From that May 26, 2013, the pairing Lucic + 71 has become a sort of reverent mantra for any Biancocelesti supporter, a fetish to hang on in any moment of despair or when things are getting though. They use it everywhere, repeating it obsessively like an auspicious prayer. They use it as a profile name on social media. They name their dogs like that. We would assume – though we have no record of that – that even some babies born in Rome around those days must have been named Senad or Lulic (hopefully they were spared the 71 suffix…)
So, the next time you want to hack your Laziale friend’s credit card account, just try using Lulic71 as a password. Chances are that you will be right.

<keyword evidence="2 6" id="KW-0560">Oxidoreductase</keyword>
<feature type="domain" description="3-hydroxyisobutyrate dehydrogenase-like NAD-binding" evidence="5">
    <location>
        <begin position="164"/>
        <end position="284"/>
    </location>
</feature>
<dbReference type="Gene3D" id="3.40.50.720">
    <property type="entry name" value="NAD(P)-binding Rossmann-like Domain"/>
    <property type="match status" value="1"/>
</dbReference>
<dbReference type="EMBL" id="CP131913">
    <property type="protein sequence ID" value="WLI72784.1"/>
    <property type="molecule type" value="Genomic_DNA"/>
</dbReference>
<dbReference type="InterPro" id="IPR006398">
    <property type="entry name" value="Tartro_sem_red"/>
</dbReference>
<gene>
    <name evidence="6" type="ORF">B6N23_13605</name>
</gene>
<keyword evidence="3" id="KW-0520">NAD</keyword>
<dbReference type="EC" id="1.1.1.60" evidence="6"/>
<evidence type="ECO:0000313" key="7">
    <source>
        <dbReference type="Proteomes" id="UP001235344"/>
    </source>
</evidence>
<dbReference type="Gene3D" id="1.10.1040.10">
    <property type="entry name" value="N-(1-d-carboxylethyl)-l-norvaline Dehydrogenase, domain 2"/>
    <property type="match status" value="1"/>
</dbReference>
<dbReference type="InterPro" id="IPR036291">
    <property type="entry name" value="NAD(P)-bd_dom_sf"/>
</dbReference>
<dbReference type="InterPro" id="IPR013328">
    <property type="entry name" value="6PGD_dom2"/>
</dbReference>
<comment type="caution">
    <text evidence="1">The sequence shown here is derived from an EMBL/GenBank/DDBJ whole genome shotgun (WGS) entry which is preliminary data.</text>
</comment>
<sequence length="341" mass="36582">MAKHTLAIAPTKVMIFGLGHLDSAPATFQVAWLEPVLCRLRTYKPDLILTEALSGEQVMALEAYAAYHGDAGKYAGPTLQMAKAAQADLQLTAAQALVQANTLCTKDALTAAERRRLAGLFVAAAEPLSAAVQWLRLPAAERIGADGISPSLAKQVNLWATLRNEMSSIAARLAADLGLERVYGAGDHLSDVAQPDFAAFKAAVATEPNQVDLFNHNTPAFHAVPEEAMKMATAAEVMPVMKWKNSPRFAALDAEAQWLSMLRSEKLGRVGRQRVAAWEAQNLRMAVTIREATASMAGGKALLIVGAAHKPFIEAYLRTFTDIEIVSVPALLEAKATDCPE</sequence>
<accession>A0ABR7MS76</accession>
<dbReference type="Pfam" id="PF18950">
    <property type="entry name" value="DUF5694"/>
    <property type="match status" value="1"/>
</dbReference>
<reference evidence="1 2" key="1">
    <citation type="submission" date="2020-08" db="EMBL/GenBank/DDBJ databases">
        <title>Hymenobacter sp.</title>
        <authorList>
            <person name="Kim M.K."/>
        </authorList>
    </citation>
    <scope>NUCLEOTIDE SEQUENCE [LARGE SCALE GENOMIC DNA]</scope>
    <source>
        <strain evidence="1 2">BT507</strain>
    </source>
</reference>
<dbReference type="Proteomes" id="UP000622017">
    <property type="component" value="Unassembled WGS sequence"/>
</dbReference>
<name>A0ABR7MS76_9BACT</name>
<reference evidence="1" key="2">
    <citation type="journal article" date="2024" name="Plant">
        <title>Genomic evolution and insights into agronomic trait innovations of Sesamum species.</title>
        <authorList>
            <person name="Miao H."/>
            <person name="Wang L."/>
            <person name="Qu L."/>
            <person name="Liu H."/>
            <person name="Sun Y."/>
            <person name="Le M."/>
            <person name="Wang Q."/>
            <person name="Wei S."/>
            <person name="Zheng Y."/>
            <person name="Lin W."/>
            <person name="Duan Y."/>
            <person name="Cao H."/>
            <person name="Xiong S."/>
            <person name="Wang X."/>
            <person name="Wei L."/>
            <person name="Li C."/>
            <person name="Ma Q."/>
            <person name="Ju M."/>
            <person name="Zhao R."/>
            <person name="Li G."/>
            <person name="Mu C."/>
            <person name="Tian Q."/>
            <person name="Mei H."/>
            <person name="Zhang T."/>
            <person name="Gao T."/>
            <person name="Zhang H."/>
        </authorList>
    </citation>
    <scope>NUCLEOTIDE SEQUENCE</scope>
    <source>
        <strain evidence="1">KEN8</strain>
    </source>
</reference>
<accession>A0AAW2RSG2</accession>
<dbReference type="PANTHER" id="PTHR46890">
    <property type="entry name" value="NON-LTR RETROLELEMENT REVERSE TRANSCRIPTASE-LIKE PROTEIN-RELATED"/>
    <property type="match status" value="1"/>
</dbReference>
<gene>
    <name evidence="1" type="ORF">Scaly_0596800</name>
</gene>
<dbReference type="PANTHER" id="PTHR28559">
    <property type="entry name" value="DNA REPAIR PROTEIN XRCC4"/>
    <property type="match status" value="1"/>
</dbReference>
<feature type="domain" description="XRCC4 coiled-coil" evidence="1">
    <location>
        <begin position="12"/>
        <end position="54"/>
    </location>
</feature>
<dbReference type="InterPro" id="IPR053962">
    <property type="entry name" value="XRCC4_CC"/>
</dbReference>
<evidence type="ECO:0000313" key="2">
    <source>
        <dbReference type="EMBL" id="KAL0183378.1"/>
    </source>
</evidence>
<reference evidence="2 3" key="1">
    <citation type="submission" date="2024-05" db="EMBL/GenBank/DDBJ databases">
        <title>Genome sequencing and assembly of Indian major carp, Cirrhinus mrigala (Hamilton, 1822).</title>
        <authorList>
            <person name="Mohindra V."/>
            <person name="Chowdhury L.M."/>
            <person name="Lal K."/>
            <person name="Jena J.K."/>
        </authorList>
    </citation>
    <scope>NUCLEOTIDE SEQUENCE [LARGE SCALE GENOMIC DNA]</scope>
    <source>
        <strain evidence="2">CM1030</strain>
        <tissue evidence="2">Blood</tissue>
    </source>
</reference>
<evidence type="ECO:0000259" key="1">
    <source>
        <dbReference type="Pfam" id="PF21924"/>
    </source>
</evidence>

May 26, 2013 – Coppa Italia Final
SCORER: 71′ Lulic
|ROMA (4-2-3-1): Lobont; Marquinhos, Burdisso, Castan, Balzaretti (75′ Osvaldo); De Rossi, Bradley; Lamela, Totti, Marquinho (82′ Dodò); Destro (Goicoechea, Romagnoli, Torosidis, Piris, Taddei, Florenzi, Perrotta, Pjanic, Tachtsidis, Lopez) Coach: Andreazzoli|
|LAZIO (4-1-4-1): Marchetti; Konko, Biava, Cana, Radu; Ledesma (54′ Mauri); Candreva, Onazi, Hernanes (83′ Gonzalez), Lulic; Klose (Bizzarri, Guerrieri, Dias, Stankevicius, Crecco, Ederson, Pereirinha, Kozak, Floccari) Coach: Petkovic|
REFEREE: Mr. Orsato from Schio
NOTES: Yellow Cards: Marquinho, Balzaretti, Burdisso, Totti (R), Ledesma, Hernanes, Klose, Lulic (L); Red Card: Tachtsidis (R)